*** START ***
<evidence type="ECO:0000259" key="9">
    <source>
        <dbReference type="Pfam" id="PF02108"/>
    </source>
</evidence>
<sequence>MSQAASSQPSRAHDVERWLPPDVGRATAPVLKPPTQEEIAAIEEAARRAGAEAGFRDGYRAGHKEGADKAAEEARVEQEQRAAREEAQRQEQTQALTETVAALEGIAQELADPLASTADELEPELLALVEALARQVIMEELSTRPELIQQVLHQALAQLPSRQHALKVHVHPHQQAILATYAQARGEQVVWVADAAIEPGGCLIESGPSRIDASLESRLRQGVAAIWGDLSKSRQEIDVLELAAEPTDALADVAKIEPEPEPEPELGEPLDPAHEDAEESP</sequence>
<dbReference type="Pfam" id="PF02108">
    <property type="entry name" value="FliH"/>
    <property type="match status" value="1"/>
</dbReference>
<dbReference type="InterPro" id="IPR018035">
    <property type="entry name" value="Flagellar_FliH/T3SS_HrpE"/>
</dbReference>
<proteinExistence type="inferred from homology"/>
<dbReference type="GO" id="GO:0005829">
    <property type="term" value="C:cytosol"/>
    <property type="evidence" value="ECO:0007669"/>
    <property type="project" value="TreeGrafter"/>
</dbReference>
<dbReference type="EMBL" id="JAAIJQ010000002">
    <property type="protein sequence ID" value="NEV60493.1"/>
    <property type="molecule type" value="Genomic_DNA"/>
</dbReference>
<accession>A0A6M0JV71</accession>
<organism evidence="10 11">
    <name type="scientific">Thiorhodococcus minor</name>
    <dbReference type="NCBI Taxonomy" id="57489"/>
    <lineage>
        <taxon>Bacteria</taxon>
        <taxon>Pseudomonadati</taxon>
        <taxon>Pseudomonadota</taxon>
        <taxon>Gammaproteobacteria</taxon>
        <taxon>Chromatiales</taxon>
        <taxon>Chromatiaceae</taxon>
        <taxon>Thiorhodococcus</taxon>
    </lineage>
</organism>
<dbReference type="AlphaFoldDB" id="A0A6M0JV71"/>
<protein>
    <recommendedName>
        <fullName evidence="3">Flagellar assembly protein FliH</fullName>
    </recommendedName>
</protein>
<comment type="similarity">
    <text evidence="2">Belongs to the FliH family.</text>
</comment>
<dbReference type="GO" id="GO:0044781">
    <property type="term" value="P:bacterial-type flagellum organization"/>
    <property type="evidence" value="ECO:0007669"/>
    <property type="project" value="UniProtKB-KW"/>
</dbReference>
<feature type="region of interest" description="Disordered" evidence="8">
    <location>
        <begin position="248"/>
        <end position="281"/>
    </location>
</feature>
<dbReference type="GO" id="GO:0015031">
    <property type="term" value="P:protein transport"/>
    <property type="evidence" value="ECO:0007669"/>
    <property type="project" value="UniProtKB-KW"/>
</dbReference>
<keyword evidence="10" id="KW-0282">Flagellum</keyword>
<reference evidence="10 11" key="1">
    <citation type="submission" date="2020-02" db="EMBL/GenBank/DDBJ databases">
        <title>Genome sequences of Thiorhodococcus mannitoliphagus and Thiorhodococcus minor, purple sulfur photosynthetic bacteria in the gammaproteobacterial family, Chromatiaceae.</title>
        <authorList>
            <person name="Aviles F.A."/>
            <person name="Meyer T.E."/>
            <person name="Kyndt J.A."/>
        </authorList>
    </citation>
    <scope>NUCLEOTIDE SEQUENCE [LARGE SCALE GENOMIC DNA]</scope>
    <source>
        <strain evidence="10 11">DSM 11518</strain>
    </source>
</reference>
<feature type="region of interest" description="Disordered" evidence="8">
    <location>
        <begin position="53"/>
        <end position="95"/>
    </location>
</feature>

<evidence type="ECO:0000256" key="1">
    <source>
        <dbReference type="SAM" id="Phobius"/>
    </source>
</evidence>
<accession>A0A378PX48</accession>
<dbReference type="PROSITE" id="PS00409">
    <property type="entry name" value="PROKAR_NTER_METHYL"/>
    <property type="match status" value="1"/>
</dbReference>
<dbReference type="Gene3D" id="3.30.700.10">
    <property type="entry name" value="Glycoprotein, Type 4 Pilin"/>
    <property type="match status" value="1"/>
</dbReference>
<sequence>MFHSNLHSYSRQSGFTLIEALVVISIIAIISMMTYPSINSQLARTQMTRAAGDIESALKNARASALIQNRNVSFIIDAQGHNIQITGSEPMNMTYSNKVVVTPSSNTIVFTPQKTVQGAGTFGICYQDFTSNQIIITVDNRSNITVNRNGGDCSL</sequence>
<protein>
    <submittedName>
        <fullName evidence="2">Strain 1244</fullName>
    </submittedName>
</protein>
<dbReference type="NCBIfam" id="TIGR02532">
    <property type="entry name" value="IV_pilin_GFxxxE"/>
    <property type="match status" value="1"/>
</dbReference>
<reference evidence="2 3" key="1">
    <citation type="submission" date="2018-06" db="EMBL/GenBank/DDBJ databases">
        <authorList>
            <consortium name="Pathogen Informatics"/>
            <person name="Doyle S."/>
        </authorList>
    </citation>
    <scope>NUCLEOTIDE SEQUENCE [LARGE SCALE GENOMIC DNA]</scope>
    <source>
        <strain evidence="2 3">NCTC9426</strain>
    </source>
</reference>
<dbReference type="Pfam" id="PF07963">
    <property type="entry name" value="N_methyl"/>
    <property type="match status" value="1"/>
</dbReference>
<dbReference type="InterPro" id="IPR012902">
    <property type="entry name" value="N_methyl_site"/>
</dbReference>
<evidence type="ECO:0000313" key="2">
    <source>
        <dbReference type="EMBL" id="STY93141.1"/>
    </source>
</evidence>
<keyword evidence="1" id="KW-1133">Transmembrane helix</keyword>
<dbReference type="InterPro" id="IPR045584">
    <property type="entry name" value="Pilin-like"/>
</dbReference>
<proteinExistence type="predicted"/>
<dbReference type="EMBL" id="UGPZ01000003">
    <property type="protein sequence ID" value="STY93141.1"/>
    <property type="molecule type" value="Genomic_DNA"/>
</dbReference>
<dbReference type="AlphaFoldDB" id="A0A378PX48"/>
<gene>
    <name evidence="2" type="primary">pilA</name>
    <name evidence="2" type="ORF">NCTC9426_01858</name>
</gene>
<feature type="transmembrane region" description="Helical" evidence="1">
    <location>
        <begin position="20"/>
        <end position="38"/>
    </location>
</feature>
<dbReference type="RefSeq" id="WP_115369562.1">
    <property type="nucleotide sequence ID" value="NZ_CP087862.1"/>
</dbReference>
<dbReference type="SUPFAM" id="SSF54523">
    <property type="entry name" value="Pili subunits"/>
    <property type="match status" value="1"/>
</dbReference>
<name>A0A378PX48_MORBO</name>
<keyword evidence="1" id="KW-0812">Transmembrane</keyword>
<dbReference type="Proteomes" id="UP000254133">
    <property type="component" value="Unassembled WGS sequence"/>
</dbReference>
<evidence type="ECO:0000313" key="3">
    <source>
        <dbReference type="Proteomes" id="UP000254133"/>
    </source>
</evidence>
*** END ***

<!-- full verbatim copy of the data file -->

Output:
<evidence type="ECO:0000259" key="9">
    <source>
        <dbReference type="Pfam" id="PF02108"/>
    </source>
</evidence>
<sequence>MSQAASSQPSRAHDVERWLPPDVGRATAPVLKPPTQEEIAAIEEAARRAGAEAGFRDGYRAGHKEGADKAAEEARVEQEQRAAREEAQRQEQTQALTETVAALEGIAQELADPLASTADELEPELLALVEALARQVIMEELSTRPELIQQVLHQALAQLPSRQHALKVHVHPHQQAILATYAQARGEQVVWVADAAIEPGGCLIESGPSRIDASLESRLRQGVAAIWGDLSKSRQEIDVLELAAEPTDALADVAKIEPEPEPEPELGEPLDPAHEDAEESP</sequence>
<dbReference type="Pfam" id="PF02108">
    <property type="entry name" value="FliH"/>
    <property type="match status" value="1"/>
</dbReference>
<dbReference type="InterPro" id="IPR018035">
    <property type="entry name" value="Flagellar_FliH/T3SS_HrpE"/>
</dbReference>
<proteinExistence type="inferred from homology"/>
<dbReference type="GO" id="GO:0005829">
    <property type="term" value="C:cytosol"/>
    <property type="evidence" value="ECO:0007669"/>
    <property type="project" value="TreeGrafter"/>
</dbReference>
<dbReference type="EMBL" id="JAAIJQ010000002">
    <property type="protein sequence ID" value="NEV60493.1"/>
    <property type="molecule type" value="Genomic_DNA"/>
</dbReference>
<accession>A0A6M0JV71</accession>
<organism evidence="10 11">
    <name type="scientific">Thiorhodococcus minor</name>
    <dbReference type="NCBI Taxonomy" id="57489"/>
    <lineage>
        <taxon>Bacteria</taxon>
        <taxon>Pseudomonadati</taxon>
        <taxon>Pseudomonadota</taxon>
        <taxon>Gammaproteobacteria</taxon>
        <taxon>Chromatiales</taxon>
        <taxon>Chromatiaceae</taxon>
        <taxon>Thiorhodococcus</taxon>
    </lineage>
</organism>
<dbReference type="AlphaFoldDB" id="A0A6M0JV71"/>
<protein>
    <recommendedName>
        <fullName evidence="3">Flagellar assembly protein FliH</fullName>
    </recommendedName>
</protein>
<comment type="similarity">
    <text evidence="2">Belongs to the FliH family.</text>
</comment>
<dbReference type="GO" id="GO:0044781">
    <property type="term" value="P:bacterial-type flagellum organization"/>
    <property type="evidence" value="ECO:0007669"/>
    <property type="project" value="UniProtKB-KW"/>
</dbReference>
<feature type="region of interest" description="Disordered" evidence="8">
    <location>
        <begin position="248"/>
        <end position="281"/>
    </location>
</feature>
<dbReference type="GO" id="GO:0015031">
    <property type="term" value="P:protein transport"/>
    <property type="evidence" value="ECO:0007669"/>
    <property type="project" value="UniProtKB-KW"/>
</dbReference>
<keyword evidence="10" id="KW-0282">Flagellum</keyword>
<reference evidence="10 11" key="1">
    <citation type="submission" date="2020-02" db="EMBL/GenBank/DDBJ databases">
        <title>Genome sequences of Thiorhodococcus mannitoliphagus and Thiorhodococcus minor, purple sulfur photosynthetic bacteria in the gammaproteobacterial family, Chromatiaceae.</title>
        <authorList>
            <person name="Aviles F.A."/>
            <person name="Meyer T.E."/>
            <person name="Kyndt J.A."/>
        </authorList>
    </citation>
    <scope>NUCLEOTIDE SEQUENCE [LARGE SCALE GENOMIC DNA]</scope>
    <source>
        <strain evidence="10 11">DSM 11518</strain>
    </source>
</reference>
<feature type="region of interest" description="Disordered" evidence="8">
    <location>
        <begin position="53"/>
        <end position="95"/>
    </location>
</feature>

<evidence type="ECO:0000256" key="1">
    <source>
        <dbReference type="SAM" id="Phobius"/>
    </source>
</evidence>
<accession>A0A378PX48</accession>
<dbReference type="PROSITE" id="PS00409">
    <property type="entry name" value="PROKAR_NTER_METHYL"/>
    <property type="match status" value="1"/>
</dbReference>
<dbReference type="Gene3D" id="3.30.700.10">
    <property type="entry name" value="Glycoprotein, Type 4 Pilin"/>
    <property type="match status" value="1"/>
</dbReference>
<sequence>MFHSNLHSYSRQSGFTLIEALVVISIIAIISMMTYPSINSQLARTQMTRAAGDIESALKNARASALIQNRNVSFIIDAQGHNIQITGSEPMNMTYSNKVVVTPSSNTIVFTPQKTVQGAGTFGICYQDFTSNQIIITVDNRSNITVNRNGGDCSL</sequence>
<protein>
    <submittedName>
        <fullName evidence="2">Strain 1244</fullName>
    </submittedName>
</protein>
<dbReference type="NCBIfam" id="TIGR02532">
    <property type="entry name" value="IV_pilin_GFxxxE"/>
    <property type="match status" value="1"/>
</dbReference>
<reference evidence="2 3" key="1">
    <citation type="submission" date="2018-06" db="EMBL/GenBank/DDBJ databases">
        <authorList>
            <consortium name="Pathogen Informatics"/>
            <person name="Doyle S."/>
        </authorList>
    </citation>
    <scope>NUCLEOTIDE SEQUENCE [LARGE SCALE GENOMIC DNA]</scope>
    <source>
        <strain evidence="2 3">NCTC9426</strain>
    </source>
</reference>
<dbReference type="Pfam" id="PF07963">
    <property type="entry name" value="N_methyl"/>
    <property type="match status" value="1"/>
</dbReference>
<dbReference type="InterPro" id="IPR012902">
    <property type="entry name" value="N_methyl_site"/>
</dbReference>
<evidence type="ECO:0000313" key="2">
    <source>
        <dbReference type="EMBL" id="STY93141.1"/>
    </source>
</evidence>
<keyword evidence="1" id="KW-1133">Transmembrane helix</keyword>
<dbReference type="InterPro" id="IPR045584">
    <property type="entry name" value="Pilin-like"/>
</dbReference>
<proteinExistence type="predicted"/>
<dbReference type="EMBL" id="UGPZ01000003">
    <property type="protein sequence ID" value="STY93141.1"/>
    <property type="molecule type" value="Genomic_DNA"/>
</dbReference>
<dbReference type="AlphaFoldDB" id="A0A378PX48"/>
<gene>
    <name evidence="2" type="primary">pilA</name>
    <name evidence="2" type="ORF">NCTC9426_01858</name>
</gene>
<feature type="transmembrane region" description="Helical" evidence="1">
    <location>
        <begin position="20"/>
        <end position="38"/>
    </location>
</feature>
<dbReference type="RefSeq" id="WP_115369562.1">
    <property type="nucleotide sequence ID" value="NZ_CP087862.1"/>
</dbReference>
<dbReference type="SUPFAM" id="SSF54523">
    <property type="entry name" value="Pili subunits"/>
    <property type="match status" value="1"/>
</dbReference>
<name>A0A378PX48_MORBO</name>
<keyword evidence="1" id="KW-0812">Transmembrane</keyword>
<dbReference type="Proteomes" id="UP000254133">
    <property type="component" value="Unassembled WGS sequence"/>
</dbReference>
<evidence type="ECO:0000313" key="3">
    <source>
        <dbReference type="Proteomes" id="UP000254133"/>
    </source>
</evidence>